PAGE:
Business Formation & Succession Let Our Experience be Your Guide.

What is Business Formation?

Committed to Protecting Your Business

All businesses are operating under some type of ownership. Many small businesses are called sole proprietors because they are owned solely by the proprietor who is operating the business. Other businesses are formed as a limited liability company (LLC) or a corporation. The legal action of creating an LLC or corporation is called business formation.

Reach out to our law office today at (618) 717-4409 to schedule a consultation with one of our experienced attorneys to get started on your case.

Why do I need to form a business?

The main purpose of formalizing a business into an LLC or a corporation is to limit the personal liability of the owners. Without the formal organization of a business, all liability falls to the owner. If you have a business partner, that liability extends to all partners both separately and jointly. This means that if you are involved in a lawsuit, all personal bank accounts, real estate, cars, and assets are at risk in addition to any business assets such as vehicles, equipment, and buildings – even if your partner is the one at fault.

I have umbrella insurance coverage, so why do I need to formalize my business?

Formalizing your business is all about protecting your assets just as your umbrella insurance is about protecting your assets. The difference being that by formalizing your business, you could prevent the need to file a claim with your umbrella coverage by limiting your liability at the company door before it passes to you. Furthermore, if your business is found to be in breach of contract, most umbrella policies will not cover your personal liability.

How will forming a business affect my income taxes?

If you form an LLC, the profit or loss from the business will pass directly to your personal income tax return and be taxed at your personal tax rate. If you form a corporation – depending on the type of corporation formed – you may pass the profit or loss directly to your personal return, or the profit or loss may be paid by the corporation, and you will only pay tax on what you earn by being an employee of the corporation. Either way, you (or the corporation) will still be responsible for paying income tax on the profits, but with an LLC or corporation in place, you will have limited your personal liability in the event of a lawsuit.

What about staying compliant with state and federal filing laws if I formalize my business?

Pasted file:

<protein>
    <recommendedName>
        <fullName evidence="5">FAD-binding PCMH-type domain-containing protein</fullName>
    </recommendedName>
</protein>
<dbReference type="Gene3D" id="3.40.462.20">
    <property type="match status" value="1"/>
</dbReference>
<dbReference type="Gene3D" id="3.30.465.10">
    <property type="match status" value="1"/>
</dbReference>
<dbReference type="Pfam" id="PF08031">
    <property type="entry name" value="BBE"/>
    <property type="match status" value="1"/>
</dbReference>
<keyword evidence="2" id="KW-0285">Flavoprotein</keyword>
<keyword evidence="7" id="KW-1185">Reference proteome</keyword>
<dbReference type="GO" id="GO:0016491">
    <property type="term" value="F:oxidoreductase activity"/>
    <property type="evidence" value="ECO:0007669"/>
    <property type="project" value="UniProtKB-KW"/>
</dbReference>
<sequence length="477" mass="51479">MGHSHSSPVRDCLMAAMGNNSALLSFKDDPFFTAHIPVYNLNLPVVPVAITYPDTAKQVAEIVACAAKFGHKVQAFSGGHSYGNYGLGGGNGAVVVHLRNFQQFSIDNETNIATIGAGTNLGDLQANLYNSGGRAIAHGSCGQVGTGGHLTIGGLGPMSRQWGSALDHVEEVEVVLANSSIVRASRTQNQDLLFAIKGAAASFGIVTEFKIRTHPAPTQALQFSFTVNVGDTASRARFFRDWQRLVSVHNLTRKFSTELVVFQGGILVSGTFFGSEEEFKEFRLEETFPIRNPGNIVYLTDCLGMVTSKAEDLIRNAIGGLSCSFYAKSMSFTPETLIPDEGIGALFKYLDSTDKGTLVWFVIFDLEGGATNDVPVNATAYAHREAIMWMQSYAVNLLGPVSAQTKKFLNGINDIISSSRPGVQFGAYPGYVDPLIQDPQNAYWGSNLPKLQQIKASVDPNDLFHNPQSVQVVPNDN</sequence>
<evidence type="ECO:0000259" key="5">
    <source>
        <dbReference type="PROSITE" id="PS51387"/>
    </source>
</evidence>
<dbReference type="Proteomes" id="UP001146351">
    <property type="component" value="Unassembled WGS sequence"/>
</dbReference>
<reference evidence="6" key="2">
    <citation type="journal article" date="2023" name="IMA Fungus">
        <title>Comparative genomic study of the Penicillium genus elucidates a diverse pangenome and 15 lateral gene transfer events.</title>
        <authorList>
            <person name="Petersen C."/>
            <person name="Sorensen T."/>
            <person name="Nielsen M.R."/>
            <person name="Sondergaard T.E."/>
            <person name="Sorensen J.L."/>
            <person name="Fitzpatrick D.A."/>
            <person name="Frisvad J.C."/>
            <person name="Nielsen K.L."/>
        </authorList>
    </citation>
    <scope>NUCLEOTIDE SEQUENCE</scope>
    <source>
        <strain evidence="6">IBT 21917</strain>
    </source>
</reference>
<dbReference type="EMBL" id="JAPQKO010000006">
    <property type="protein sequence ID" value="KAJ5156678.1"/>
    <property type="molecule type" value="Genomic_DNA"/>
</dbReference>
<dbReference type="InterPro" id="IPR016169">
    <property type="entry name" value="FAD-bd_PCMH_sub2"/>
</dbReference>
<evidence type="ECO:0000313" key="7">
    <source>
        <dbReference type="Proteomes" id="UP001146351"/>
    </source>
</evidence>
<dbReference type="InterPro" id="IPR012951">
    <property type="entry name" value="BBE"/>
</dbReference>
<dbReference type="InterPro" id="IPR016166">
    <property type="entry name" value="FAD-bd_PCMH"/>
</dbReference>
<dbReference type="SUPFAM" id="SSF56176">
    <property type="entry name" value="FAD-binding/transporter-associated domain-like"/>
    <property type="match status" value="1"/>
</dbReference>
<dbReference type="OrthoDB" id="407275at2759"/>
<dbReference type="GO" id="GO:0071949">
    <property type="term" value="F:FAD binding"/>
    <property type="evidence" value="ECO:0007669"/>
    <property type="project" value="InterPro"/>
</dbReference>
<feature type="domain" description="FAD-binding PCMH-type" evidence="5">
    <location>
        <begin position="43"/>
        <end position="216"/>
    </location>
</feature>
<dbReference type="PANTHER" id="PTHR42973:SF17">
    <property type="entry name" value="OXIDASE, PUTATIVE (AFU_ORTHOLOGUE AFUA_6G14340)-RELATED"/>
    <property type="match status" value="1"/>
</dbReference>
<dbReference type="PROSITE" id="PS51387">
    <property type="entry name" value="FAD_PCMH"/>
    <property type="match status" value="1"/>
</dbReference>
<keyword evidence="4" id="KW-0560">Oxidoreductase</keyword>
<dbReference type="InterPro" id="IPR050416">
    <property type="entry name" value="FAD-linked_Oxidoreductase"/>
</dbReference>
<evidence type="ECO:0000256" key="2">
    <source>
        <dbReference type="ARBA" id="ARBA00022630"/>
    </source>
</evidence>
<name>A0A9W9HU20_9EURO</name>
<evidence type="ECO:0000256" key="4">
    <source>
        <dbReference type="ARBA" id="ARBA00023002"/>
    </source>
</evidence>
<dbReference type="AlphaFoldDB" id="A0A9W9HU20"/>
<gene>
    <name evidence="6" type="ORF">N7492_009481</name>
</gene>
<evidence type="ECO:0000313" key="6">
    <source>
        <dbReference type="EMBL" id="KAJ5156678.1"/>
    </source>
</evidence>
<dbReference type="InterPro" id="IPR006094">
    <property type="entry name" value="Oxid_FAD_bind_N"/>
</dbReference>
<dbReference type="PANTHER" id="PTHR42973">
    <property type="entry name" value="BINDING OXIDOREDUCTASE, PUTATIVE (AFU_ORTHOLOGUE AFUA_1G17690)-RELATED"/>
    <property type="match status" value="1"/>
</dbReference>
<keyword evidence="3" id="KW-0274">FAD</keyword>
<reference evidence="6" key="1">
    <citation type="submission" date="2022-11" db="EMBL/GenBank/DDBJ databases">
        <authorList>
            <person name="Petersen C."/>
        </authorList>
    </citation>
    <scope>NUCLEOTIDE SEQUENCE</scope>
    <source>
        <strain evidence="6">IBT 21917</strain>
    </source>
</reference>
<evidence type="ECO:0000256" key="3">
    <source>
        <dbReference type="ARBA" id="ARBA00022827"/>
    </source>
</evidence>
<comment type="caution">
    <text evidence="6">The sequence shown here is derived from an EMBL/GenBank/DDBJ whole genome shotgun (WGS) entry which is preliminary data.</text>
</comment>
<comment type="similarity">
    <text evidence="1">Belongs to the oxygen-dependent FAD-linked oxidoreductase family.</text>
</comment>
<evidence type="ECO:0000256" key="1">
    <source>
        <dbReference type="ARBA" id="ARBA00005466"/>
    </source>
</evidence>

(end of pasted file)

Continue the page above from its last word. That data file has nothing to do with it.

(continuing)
At Levanti Law, we prepare and submit these required documents for you. Be it the initial documents necessary to formalize your business or the regular reporting documents necessary to stay compliant, we take that burden off your shoulders. Your business should be your business and we will make it easier for you to do that by handling the legal footwork for you.

Contact us online or call (618) 717-4409 to request a consultation with our Benton criminal defense attorney. Our firm proudly serves clients through Franklin County and the surrounding areas.

What is a business succession plan?

Every good business owner needs a plan for succession – a plan for the day when they are no longer willing or able to operate their business. Most business owners are so busy running the business now that they neglect to plan for when that day comes. Without a succession plan, potential buyers will no doubt be trying their best to buy your business as cheaply as possible. By having a succession plan in place, not only will you be better able to maximize your profit and provide better protection for your family – especially if you pass away – but your business and family will have a smoother transition.

Why would I want a business succession plan?

As the business owner and operator, the day will come when you want to retire, sell, move on to another business or employment, or stop working altogether due to economy, family, or health reasons. Your business may be passed to a co-owner, heir, key employee, or new buyer. Or it may be liquidated, and the profit distributed to the shareholders or beneficiaries. Regardless of the reason or method, it is inevitable that this day will come. Succession planning will not only maximize the value of your business now, but it will help to protect you and your family at the time when you (and they) may be most vulnerable. Without a succession plan, your business may be at the mercy of unscrupulous people or the standard government dispersal laws.

My business is in a trust. Do I still need a succession plan?

Absolutely. A business succession plan can work hand-in-hand with a trust, but it will go beyond the limitations of a trust to fulfill your intentions when moving into the next chapter of your business life. Furthermore, should you pass away, your family will have even greater protection with a succession plan already in place than with a trust alone.

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